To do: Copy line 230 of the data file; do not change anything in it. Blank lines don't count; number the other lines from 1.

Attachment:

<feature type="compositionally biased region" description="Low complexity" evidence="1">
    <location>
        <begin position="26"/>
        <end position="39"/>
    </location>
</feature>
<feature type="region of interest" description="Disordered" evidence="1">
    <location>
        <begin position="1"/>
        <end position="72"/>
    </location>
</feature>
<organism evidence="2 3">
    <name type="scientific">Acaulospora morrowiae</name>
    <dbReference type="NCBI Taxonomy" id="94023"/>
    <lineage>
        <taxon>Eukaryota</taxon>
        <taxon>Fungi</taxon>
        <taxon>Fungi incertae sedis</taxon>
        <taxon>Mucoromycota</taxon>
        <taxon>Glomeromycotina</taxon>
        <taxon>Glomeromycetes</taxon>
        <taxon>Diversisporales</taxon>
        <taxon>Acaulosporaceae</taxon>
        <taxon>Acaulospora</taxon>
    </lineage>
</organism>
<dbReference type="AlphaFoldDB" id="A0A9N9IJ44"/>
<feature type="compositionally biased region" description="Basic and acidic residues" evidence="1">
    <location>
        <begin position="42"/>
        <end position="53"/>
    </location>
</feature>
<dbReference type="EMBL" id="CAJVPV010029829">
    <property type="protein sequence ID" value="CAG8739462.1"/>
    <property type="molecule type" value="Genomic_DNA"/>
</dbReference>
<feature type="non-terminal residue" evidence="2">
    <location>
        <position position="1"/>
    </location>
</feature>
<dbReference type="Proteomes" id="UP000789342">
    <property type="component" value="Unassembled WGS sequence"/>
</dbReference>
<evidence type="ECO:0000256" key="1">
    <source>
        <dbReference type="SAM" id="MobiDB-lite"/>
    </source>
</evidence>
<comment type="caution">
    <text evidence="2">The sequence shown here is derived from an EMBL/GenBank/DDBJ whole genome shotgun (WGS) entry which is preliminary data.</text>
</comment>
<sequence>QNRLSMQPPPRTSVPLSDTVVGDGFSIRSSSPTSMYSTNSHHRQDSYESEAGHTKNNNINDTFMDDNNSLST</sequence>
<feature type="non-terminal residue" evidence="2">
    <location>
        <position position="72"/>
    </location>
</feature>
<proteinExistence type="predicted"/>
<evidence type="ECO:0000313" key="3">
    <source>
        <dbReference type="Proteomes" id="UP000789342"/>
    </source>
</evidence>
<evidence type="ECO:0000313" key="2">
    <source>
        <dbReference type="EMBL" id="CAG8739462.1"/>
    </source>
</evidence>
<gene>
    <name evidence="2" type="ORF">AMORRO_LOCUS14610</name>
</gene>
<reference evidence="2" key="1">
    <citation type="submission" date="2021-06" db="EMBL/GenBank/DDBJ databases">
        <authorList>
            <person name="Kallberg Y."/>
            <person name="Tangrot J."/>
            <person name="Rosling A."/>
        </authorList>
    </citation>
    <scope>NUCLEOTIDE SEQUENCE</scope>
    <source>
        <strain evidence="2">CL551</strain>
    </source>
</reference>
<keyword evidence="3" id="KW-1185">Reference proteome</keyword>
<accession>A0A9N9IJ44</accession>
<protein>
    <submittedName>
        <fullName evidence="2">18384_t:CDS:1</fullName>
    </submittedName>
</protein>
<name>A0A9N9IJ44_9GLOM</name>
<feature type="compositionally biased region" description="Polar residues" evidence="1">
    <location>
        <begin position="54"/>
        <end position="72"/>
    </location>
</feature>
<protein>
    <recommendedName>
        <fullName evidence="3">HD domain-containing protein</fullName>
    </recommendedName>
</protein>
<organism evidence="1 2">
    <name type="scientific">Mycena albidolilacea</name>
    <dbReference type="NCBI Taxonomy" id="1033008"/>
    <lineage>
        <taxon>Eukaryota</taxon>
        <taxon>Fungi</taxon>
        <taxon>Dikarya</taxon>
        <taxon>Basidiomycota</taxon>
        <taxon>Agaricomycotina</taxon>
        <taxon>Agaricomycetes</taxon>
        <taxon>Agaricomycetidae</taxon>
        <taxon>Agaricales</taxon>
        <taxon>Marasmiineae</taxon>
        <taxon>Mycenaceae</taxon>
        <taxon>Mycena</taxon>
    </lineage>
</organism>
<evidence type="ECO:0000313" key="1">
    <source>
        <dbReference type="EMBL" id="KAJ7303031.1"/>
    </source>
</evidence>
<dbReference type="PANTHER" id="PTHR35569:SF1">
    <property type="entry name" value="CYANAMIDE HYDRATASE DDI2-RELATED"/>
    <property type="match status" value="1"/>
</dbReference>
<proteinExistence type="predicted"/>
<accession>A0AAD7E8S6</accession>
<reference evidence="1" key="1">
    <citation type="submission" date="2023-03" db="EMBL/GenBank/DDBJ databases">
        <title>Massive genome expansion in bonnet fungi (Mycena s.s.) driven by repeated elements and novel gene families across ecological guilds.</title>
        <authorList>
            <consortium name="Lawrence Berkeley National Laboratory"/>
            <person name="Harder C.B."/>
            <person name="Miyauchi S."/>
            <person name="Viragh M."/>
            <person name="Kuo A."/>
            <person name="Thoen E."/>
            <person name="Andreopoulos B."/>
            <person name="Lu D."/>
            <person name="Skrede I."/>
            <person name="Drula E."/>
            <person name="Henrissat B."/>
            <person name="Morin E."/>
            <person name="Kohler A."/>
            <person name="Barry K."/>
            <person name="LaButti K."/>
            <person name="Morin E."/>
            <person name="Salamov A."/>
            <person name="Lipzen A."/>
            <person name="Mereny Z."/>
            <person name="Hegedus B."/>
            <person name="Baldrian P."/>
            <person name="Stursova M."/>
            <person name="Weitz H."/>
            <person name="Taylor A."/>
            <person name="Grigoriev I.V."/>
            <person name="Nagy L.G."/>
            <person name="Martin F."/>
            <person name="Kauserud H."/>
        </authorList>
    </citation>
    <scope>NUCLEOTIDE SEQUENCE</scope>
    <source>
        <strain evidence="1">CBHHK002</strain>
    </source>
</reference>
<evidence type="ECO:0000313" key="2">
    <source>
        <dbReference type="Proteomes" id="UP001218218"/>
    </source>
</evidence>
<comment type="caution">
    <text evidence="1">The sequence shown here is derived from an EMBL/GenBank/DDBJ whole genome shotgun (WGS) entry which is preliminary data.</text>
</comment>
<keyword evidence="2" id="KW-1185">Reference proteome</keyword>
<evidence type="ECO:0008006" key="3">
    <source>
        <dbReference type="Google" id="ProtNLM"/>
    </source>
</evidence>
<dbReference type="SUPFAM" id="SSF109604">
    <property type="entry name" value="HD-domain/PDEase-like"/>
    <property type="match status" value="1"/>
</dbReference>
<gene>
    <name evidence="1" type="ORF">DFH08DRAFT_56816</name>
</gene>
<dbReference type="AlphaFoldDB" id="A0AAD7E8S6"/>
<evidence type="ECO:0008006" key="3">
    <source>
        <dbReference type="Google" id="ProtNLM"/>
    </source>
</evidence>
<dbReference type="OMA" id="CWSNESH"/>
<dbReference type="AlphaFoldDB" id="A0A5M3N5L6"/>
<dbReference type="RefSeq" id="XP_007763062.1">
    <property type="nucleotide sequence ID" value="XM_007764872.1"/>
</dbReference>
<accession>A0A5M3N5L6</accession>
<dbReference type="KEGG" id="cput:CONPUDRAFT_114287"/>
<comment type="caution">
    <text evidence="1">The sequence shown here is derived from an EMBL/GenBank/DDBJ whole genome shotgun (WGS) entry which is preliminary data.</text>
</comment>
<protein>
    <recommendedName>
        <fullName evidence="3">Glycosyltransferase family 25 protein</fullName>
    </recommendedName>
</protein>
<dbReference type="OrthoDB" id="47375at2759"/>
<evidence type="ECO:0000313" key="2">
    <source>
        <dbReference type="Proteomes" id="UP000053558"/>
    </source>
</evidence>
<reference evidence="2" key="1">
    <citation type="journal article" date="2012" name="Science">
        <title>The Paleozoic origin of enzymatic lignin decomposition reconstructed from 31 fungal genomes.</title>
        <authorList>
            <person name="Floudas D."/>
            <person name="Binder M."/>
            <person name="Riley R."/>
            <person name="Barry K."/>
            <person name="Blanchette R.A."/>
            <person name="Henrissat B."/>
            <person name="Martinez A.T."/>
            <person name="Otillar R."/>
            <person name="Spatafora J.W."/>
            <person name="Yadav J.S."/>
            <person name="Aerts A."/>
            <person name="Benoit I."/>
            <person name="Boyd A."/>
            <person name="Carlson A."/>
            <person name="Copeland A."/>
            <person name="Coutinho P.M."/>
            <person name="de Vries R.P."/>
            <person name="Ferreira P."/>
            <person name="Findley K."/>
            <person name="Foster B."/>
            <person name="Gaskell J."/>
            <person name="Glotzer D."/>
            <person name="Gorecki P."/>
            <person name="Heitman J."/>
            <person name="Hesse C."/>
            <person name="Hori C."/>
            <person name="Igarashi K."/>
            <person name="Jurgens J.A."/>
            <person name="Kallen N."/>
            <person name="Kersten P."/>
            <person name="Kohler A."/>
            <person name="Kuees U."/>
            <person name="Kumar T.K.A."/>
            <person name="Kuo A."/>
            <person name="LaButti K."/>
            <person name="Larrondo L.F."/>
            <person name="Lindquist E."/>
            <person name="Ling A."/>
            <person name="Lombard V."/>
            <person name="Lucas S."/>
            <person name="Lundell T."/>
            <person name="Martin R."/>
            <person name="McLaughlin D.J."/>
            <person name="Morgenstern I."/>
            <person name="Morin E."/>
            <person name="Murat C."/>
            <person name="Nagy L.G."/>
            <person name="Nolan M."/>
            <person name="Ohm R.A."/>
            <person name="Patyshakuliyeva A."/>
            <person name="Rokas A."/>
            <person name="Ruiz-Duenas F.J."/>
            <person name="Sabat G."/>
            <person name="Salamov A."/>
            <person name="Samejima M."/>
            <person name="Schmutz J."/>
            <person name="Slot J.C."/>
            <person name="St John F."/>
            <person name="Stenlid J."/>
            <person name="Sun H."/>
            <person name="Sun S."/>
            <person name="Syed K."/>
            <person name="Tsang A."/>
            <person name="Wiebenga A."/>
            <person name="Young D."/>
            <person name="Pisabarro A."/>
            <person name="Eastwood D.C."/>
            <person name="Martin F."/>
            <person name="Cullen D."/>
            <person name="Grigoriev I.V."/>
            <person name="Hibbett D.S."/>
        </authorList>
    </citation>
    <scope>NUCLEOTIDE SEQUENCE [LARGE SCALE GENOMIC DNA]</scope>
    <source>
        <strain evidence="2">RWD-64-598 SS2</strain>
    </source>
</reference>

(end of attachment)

            <person name="Blanchette R.A."/>